The next global epidemic is likely around the corner—and no amount of U.S. retrenchment from globalization will halt that outbreak at the U.S. border.

“There is a real reason for us to be scared of the idea of facing this threat with Donald Trump in the White House,”said Ron Klain, who served as President Obama’s Ebola czar, at the Spotlight Health Festival, which is co-hosted by the Aspen Institute and The Atlantic. Klain said the “president is anti-science” and “trades in conspiracy theories.”

“All those things would lead to the loss of many lives in the event of an epidemic in the United States, where we need the public not to trade in conspiracy theories, not to believe that the news was fake, but to respect scientific expertise,” said Klain, a veteran Democratic operative who served in both the Clinton and Obama administrations.

Klain added that Trump’s isolationist mindset has led to the United States pulling back from its leadership role in global health crises, which, he said, “is … going to be a serious threat to our security.” Klain called Trump’s policies and views “xenophobic, if not racist,” leading to the blaming of immigrants and foreigners for problems that need public-health interventions.

Klain specifically cited Trump’s tweets in the midst of the Ebola outbreak when he advocated that American health-care workers who had contracted the disease in Africa be barred from returning home. “People that go to far away places to help out are great—but must suffer the consequences!,” Trump tweeted at the time.

Global health-emergency preparedness has traditionally been a bipartisan issue. Klain cited President George W. Bush’s much-lauded PEPFAR initiative, which committed the United States to taking a leadership role in tackling HIV/AIDS in Africa. During the 2014 Ebola outbreak, a Republican-controlled Congress authorized more than $5 billion to fight the outbreak.

“We need leadership that is focused, that is pro-science, that doesn’t traffic in conspiracies, that invests in these things,” Klain said. Leadership “that doesn’t have these isolationist attitudes, [which] … put us all at risk.”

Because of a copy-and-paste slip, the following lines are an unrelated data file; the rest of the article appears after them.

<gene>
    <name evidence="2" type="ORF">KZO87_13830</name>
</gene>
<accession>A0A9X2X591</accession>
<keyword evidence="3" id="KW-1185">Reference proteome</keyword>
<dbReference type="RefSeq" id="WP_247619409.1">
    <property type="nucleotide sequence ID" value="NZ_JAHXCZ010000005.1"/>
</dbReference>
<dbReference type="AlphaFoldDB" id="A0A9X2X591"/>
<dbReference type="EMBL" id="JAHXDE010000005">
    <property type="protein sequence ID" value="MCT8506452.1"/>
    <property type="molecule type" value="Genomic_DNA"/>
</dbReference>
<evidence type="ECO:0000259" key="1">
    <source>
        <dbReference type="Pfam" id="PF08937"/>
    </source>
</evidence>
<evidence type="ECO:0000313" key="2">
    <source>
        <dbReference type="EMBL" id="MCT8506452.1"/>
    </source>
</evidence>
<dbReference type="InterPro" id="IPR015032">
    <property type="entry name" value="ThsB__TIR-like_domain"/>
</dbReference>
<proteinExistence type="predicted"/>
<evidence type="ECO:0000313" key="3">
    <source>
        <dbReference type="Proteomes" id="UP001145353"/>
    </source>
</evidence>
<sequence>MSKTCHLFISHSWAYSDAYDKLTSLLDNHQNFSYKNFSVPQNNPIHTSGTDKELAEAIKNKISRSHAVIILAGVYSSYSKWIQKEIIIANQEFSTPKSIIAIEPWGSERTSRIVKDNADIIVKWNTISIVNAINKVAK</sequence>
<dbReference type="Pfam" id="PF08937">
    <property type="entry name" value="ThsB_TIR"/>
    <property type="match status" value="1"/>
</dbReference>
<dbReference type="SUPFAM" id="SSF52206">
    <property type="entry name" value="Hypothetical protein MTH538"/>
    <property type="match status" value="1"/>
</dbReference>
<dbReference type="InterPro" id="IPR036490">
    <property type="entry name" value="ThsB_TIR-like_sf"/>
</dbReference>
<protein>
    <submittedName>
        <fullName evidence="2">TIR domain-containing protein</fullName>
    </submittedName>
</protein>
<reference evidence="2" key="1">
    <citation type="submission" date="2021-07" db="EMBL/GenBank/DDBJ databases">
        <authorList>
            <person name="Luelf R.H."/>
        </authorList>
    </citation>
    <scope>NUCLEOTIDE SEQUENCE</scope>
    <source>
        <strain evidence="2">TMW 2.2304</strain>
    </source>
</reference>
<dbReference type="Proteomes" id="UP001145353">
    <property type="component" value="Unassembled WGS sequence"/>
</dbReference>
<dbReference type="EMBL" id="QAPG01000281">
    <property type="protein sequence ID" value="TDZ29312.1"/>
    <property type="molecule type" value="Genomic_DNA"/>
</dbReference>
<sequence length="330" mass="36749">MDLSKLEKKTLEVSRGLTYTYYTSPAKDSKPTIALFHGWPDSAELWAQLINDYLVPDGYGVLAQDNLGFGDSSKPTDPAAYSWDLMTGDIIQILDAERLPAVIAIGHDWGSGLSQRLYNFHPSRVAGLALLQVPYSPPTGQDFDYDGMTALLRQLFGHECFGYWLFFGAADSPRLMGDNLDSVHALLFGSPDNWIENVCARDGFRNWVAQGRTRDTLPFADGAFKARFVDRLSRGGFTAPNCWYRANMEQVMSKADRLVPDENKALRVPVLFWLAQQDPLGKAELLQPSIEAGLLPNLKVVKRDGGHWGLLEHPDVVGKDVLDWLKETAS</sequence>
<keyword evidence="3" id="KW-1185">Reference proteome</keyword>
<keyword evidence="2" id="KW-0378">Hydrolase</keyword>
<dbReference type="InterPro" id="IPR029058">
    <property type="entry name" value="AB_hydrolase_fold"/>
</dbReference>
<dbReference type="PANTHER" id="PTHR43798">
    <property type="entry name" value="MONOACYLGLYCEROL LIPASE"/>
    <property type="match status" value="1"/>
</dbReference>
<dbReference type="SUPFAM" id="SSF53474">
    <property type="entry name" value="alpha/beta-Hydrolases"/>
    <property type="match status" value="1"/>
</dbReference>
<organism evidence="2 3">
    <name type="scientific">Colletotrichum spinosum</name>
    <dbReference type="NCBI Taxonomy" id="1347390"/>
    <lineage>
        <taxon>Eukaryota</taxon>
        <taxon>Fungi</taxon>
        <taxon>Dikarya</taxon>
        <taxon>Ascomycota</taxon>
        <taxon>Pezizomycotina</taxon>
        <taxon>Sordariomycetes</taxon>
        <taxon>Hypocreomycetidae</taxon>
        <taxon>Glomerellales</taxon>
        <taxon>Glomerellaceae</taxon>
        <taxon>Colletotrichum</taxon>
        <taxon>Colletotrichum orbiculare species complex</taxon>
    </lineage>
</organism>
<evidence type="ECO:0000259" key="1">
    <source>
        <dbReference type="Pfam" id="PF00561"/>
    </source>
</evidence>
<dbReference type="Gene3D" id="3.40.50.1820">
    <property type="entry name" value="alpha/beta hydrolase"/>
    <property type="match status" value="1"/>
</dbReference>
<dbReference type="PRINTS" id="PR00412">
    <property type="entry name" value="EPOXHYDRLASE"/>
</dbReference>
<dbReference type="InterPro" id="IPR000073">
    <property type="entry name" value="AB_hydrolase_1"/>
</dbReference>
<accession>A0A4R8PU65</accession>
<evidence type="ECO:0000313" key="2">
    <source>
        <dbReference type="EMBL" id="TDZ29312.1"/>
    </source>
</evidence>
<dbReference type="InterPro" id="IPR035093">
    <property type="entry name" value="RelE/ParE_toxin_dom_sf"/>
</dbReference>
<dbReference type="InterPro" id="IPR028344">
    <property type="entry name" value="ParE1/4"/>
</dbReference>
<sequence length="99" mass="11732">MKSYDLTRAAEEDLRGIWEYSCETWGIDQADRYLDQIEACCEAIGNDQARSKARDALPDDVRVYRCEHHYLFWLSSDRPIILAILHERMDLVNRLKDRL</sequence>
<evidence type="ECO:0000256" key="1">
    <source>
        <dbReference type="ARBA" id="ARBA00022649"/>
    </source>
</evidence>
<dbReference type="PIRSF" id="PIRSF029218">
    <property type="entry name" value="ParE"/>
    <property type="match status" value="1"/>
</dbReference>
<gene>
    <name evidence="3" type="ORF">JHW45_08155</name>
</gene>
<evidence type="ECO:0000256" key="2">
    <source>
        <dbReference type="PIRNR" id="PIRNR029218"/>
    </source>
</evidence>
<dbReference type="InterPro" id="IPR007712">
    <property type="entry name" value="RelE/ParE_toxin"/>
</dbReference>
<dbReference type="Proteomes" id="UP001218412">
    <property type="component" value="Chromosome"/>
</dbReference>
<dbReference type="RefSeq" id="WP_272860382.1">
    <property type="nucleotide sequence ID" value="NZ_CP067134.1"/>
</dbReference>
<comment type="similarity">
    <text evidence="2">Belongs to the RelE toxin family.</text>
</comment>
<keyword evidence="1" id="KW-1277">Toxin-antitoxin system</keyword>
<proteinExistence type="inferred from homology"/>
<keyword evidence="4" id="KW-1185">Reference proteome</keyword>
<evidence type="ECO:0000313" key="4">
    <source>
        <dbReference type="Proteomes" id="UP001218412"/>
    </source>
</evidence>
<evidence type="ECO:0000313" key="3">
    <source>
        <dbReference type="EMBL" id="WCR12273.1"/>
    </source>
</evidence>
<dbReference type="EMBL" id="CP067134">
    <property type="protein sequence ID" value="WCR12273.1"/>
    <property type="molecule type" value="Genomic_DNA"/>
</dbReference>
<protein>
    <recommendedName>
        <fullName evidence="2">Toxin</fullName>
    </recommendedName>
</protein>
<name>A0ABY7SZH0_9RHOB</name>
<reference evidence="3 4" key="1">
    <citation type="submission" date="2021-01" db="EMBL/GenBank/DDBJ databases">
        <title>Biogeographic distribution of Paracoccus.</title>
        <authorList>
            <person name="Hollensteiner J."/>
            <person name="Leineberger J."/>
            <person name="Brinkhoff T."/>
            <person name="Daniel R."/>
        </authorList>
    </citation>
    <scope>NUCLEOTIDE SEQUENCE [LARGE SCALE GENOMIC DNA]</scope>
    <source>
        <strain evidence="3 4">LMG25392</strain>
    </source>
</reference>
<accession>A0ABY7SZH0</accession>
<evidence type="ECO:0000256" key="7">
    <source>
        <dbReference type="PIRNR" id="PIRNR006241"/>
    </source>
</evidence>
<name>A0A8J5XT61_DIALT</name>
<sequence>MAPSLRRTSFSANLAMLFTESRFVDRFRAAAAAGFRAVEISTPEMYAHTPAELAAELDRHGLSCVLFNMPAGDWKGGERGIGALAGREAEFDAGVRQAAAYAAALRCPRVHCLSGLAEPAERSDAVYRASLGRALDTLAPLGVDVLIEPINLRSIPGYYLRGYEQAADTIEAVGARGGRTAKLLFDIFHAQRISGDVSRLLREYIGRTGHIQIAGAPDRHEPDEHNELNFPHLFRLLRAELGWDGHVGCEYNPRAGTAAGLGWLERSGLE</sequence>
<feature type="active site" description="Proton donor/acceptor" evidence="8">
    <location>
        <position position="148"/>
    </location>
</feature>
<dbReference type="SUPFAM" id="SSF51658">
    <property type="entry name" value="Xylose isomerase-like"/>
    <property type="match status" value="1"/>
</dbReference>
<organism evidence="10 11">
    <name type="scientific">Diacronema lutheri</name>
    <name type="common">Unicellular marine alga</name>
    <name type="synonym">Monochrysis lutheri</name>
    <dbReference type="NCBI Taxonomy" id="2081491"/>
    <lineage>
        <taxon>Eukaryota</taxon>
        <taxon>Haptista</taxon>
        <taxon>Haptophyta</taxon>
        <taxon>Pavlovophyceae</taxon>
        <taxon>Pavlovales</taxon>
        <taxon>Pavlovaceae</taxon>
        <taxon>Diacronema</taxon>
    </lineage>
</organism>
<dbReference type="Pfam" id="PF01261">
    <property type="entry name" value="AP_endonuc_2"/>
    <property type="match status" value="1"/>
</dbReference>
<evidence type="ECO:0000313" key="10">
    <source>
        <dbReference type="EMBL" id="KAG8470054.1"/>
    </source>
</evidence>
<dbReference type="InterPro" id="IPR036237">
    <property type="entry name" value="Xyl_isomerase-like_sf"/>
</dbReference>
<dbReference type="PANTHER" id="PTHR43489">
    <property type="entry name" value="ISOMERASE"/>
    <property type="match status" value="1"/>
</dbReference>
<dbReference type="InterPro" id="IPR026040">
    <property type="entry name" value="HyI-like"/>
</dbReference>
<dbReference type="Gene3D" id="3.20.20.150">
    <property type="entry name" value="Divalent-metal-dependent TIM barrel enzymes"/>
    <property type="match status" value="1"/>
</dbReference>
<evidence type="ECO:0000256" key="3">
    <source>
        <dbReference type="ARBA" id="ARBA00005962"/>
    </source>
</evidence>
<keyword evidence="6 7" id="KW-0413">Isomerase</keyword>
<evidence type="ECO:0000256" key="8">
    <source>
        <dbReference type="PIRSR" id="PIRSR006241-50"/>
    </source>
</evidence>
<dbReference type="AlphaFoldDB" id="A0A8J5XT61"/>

Klain identified several large gaps in U.S. preparedness for the next global outbreak.

  • A leadership gap. “There is no one at the White House right now who is in charge of this problem,” Klain said.
  • A funding gap. “We’re underfunding, underinvesting” in preparedness, he said.
  • A facilities and training gap. Klain said that there was exhaustive training of first responders carried out right after the Ebola outbreak in 2014. But there are other diseases for which they are still unprepared. “Training needs to be renewed. People need to be drilled,” he said. “Our first responders need to be trained. We need better and more facilities.”
  • A science gap. “We haven’t yet developed all the vaccines and the therapeutics we need,” Klain added.
  • A policy gap. There are “holes in American law that we need to fill about licensing people in medical emergencies to practice in other states or,” he said, “using the Stafford Act”—the federal law that governs relief and emergency assistance for state and local governments during a natural disaster—“to respond to emergencies.”

But the biggest gap, he said, is the global gap: “We can’t be safe here in America when there’s a risk of pandemics around the world,” Klain said. “The world’s just too small. Diseases spread too quickly … There is no wall we can build that is high enough to keep viruses and the disease threat out of the United States. We have to engage in the world.”

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